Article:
This paper is the report of a study conducted by five people – four at Stanford, and one at the University of Wisconsin – which tried to establish whether computer-generated algorithms could "recognize" literary genres. You take 'David Copperfield',... mehr

     

    This paper is the report of a study conducted by five people – four at Stanford, and one at the University of Wisconsin – which tried to establish whether computer-generated algorithms could "recognize" literary genres. You take 'David Copperfield', run it through a program without any human input – "unsupervised", as the expression goes – and ... can the program figure out whether it's a gothic novel or a 'Bildungsroman'? The answer is, fundamentally, Yes: but a Yes with so many complications that it is necessary to look at the entire process of our study. These are new methods we are using, and with new methods the process is almost as important as the results.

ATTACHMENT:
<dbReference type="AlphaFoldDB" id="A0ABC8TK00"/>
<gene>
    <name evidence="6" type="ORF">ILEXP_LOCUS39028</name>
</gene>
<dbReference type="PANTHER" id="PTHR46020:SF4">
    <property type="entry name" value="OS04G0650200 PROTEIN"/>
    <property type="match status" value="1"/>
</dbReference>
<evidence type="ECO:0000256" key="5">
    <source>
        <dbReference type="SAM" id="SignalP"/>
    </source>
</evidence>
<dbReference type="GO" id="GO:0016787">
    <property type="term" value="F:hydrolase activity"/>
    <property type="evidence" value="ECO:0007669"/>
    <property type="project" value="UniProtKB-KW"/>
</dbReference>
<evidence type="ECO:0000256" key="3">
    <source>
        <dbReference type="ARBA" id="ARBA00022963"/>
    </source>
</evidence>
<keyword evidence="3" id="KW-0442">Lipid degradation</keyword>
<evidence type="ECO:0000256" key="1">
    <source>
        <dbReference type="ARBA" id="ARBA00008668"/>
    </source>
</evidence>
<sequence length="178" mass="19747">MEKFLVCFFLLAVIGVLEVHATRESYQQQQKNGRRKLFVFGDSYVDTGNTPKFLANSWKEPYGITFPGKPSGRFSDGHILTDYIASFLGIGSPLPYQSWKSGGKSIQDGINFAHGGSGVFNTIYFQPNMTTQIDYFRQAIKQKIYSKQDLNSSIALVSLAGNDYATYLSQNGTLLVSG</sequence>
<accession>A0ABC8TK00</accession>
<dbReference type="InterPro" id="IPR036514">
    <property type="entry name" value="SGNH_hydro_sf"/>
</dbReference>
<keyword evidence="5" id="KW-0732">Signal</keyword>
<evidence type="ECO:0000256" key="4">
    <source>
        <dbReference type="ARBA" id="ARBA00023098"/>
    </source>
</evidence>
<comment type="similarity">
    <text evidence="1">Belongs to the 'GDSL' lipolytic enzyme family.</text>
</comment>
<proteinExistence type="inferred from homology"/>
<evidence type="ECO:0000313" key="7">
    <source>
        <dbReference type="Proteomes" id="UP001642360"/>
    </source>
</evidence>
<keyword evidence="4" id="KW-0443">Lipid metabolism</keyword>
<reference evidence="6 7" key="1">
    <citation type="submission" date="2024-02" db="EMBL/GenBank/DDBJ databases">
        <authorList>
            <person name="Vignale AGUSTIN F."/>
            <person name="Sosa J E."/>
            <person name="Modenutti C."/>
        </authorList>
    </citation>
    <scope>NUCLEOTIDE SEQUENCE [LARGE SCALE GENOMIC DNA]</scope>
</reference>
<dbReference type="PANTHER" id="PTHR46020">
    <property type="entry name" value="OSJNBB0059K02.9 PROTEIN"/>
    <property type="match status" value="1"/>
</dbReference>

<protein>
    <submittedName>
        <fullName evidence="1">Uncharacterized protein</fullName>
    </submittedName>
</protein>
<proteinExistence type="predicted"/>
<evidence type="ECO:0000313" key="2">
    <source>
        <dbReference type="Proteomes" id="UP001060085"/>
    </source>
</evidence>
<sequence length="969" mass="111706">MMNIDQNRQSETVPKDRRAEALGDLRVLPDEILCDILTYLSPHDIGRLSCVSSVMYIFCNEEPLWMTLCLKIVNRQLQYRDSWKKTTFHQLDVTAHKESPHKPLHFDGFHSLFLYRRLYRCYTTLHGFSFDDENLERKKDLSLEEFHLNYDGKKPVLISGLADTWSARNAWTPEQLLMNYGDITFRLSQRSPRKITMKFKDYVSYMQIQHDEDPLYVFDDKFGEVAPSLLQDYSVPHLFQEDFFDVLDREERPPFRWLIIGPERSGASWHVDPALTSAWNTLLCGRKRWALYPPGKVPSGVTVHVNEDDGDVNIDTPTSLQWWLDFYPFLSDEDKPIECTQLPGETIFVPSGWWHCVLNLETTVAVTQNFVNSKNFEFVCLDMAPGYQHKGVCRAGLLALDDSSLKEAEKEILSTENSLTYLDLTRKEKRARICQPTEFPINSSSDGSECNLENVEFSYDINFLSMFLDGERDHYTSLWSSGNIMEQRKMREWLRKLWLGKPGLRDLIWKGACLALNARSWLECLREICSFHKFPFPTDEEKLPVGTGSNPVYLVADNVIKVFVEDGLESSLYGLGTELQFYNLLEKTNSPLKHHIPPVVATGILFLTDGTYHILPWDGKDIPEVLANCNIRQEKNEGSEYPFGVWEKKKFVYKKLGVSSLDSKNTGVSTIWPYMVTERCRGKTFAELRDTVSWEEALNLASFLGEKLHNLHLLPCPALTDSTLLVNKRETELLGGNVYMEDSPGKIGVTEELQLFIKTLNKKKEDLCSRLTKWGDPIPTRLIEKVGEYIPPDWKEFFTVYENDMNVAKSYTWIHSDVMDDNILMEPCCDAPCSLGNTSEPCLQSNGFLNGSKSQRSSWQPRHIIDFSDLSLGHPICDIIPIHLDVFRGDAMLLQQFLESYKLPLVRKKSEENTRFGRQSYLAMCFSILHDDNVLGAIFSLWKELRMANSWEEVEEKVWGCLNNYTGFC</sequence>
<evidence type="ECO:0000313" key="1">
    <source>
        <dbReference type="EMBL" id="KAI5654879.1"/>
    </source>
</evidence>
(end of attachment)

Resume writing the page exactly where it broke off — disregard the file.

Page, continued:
Hinweise zum Inhalt: kostenfrei
    Quelle: CompaRe
    Sprache: Englisch
    Medientyp: Arbeitspapier
    Format: Online
    DDC Klassifikation: Literatur und Rhetorik (800); Literaturtheorie (801)
    Sammlung: Stanford Literary Lab
    Lizenz: Veröffentlichungsvertrag für Publikationen
  4. Network theory, plot analysis
    Erschienen: 01.05.2011

    In the last few years, literary studies have experienced what we could call the rise of quantitative evidence. This had happened before of course, without producing lasting effects, but this time it’s probably going to be different, because this time... mehr